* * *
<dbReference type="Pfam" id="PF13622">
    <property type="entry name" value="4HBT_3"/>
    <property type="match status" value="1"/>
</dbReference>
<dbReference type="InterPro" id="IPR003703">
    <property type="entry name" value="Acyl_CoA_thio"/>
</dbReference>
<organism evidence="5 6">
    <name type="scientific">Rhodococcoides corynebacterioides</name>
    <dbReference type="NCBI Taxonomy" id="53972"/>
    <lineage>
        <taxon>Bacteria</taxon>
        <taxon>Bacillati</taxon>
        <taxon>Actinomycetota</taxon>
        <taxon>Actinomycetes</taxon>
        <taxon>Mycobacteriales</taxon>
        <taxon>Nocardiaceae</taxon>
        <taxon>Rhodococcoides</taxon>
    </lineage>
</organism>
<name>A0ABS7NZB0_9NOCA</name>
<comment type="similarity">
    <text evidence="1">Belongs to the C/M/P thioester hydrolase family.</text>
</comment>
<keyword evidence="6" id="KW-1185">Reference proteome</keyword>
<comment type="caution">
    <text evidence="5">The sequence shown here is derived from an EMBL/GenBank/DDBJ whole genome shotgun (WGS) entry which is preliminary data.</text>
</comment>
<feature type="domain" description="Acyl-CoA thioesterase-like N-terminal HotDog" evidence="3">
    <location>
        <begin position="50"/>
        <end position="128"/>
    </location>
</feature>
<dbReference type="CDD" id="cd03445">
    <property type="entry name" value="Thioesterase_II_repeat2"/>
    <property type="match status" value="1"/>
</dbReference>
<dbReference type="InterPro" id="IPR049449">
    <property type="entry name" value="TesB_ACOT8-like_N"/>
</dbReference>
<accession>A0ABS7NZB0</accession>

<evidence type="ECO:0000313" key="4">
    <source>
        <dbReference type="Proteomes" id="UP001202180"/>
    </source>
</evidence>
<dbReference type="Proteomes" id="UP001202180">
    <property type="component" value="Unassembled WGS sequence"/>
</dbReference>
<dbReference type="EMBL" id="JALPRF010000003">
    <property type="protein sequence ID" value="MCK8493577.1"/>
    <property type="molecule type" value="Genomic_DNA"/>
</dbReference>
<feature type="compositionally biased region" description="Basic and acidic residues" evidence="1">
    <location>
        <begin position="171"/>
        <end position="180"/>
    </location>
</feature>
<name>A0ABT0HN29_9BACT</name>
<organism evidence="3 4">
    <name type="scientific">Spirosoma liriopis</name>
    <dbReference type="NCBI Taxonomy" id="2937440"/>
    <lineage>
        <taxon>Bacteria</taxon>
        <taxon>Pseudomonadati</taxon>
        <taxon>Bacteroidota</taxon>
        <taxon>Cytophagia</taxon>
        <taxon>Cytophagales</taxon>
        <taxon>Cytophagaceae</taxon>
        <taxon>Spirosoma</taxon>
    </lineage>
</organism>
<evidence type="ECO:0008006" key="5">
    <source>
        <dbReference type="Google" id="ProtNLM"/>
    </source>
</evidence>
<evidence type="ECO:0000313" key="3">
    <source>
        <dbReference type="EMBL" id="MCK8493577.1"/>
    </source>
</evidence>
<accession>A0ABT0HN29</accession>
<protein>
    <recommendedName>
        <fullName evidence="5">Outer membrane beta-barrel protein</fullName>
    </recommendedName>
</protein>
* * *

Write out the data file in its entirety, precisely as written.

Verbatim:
<dbReference type="Pfam" id="PF13622">
    <property type="entry name" value="4HBT_3"/>
    <property type="match status" value="1"/>
</dbReference>
<dbReference type="InterPro" id="IPR003703">
    <property type="entry name" value="Acyl_CoA_thio"/>
</dbReference>
<organism evidence="5 6">
    <name type="scientific">Rhodococcoides corynebacterioides</name>
    <dbReference type="NCBI Taxonomy" id="53972"/>
    <lineage>
        <taxon>Bacteria</taxon>
        <taxon>Bacillati</taxon>
        <taxon>Actinomycetota</taxon>
        <taxon>Actinomycetes</taxon>
        <taxon>Mycobacteriales</taxon>
        <taxon>Nocardiaceae</taxon>
        <taxon>Rhodococcoides</taxon>
    </lineage>
</organism>
<name>A0ABS7NZB0_9NOCA</name>
<comment type="similarity">
    <text evidence="1">Belongs to the C/M/P thioester hydrolase family.</text>
</comment>
<keyword evidence="6" id="KW-1185">Reference proteome</keyword>
<comment type="caution">
    <text evidence="5">The sequence shown here is derived from an EMBL/GenBank/DDBJ whole genome shotgun (WGS) entry which is preliminary data.</text>
</comment>
<feature type="domain" description="Acyl-CoA thioesterase-like N-terminal HotDog" evidence="3">
    <location>
        <begin position="50"/>
        <end position="128"/>
    </location>
</feature>
<dbReference type="CDD" id="cd03445">
    <property type="entry name" value="Thioesterase_II_repeat2"/>
    <property type="match status" value="1"/>
</dbReference>
<dbReference type="InterPro" id="IPR049449">
    <property type="entry name" value="TesB_ACOT8-like_N"/>
</dbReference>
<accession>A0ABS7NZB0</accession>

<evidence type="ECO:0000313" key="4">
    <source>
        <dbReference type="Proteomes" id="UP001202180"/>
    </source>
</evidence>
<dbReference type="Proteomes" id="UP001202180">
    <property type="component" value="Unassembled WGS sequence"/>
</dbReference>
<dbReference type="EMBL" id="JALPRF010000003">
    <property type="protein sequence ID" value="MCK8493577.1"/>
    <property type="molecule type" value="Genomic_DNA"/>
</dbReference>
<feature type="compositionally biased region" description="Basic and acidic residues" evidence="1">
    <location>
        <begin position="171"/>
        <end position="180"/>
    </location>
</feature>
<name>A0ABT0HN29_9BACT</name>
<organism evidence="3 4">
    <name type="scientific">Spirosoma liriopis</name>
    <dbReference type="NCBI Taxonomy" id="2937440"/>
    <lineage>
        <taxon>Bacteria</taxon>
        <taxon>Pseudomonadati</taxon>
        <taxon>Bacteroidota</taxon>
        <taxon>Cytophagia</taxon>
        <taxon>Cytophagales</taxon>
        <taxon>Cytophagaceae</taxon>
        <taxon>Spirosoma</taxon>
    </lineage>
</organism>
<evidence type="ECO:0008006" key="5">
    <source>
        <dbReference type="Google" id="ProtNLM"/>
    </source>
</evidence>
<evidence type="ECO:0000313" key="3">
    <source>
        <dbReference type="EMBL" id="MCK8493577.1"/>
    </source>
</evidence>
<accession>A0ABT0HN29</accession>
<protein>
    <recommendedName>
        <fullName evidence="5">Outer membrane beta-barrel protein</fullName>
    </recommendedName>
</protein>